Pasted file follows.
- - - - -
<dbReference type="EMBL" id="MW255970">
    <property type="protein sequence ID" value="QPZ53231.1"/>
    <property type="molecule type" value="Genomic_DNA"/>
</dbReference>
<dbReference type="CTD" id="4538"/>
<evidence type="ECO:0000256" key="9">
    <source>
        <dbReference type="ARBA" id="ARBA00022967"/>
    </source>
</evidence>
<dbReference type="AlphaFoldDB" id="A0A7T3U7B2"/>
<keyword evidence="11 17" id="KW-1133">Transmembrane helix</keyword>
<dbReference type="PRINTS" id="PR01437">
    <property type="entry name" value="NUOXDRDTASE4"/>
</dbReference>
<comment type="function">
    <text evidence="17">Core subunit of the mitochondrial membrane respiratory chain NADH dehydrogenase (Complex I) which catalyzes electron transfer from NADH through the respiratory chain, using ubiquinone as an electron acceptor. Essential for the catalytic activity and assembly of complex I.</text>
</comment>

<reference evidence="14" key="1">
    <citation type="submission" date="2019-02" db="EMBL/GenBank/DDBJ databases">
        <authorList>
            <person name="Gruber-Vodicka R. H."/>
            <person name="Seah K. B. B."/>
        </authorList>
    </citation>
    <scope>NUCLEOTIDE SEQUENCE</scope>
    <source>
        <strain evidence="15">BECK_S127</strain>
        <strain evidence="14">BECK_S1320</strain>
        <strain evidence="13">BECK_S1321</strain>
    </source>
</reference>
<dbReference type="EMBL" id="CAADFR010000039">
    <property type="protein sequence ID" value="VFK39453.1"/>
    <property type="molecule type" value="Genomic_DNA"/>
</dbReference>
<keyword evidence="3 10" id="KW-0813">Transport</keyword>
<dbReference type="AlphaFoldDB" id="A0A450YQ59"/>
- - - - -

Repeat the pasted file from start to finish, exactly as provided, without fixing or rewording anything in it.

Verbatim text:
<dbReference type="EMBL" id="MW255970">
    <property type="protein sequence ID" value="QPZ53231.1"/>
    <property type="molecule type" value="Genomic_DNA"/>
</dbReference>
<dbReference type="CTD" id="4538"/>
<evidence type="ECO:0000256" key="9">
    <source>
        <dbReference type="ARBA" id="ARBA00022967"/>
    </source>
</evidence>
<dbReference type="AlphaFoldDB" id="A0A7T3U7B2"/>
<keyword evidence="11 17" id="KW-1133">Transmembrane helix</keyword>
<dbReference type="PRINTS" id="PR01437">
    <property type="entry name" value="NUOXDRDTASE4"/>
</dbReference>
<comment type="function">
    <text evidence="17">Core subunit of the mitochondrial membrane respiratory chain NADH dehydrogenase (Complex I) which catalyzes electron transfer from NADH through the respiratory chain, using ubiquinone as an electron acceptor. Essential for the catalytic activity and assembly of complex I.</text>
</comment>

<reference evidence="14" key="1">
    <citation type="submission" date="2019-02" db="EMBL/GenBank/DDBJ databases">
        <authorList>
            <person name="Gruber-Vodicka R. H."/>
            <person name="Seah K. B. B."/>
        </authorList>
    </citation>
    <scope>NUCLEOTIDE SEQUENCE</scope>
    <source>
        <strain evidence="15">BECK_S127</strain>
        <strain evidence="14">BECK_S1320</strain>
        <strain evidence="13">BECK_S1321</strain>
    </source>
</reference>
<dbReference type="EMBL" id="CAADFR010000039">
    <property type="protein sequence ID" value="VFK39453.1"/>
    <property type="molecule type" value="Genomic_DNA"/>
</dbReference>
<keyword evidence="3 10" id="KW-0813">Transport</keyword>
<dbReference type="AlphaFoldDB" id="A0A450YQ59"/>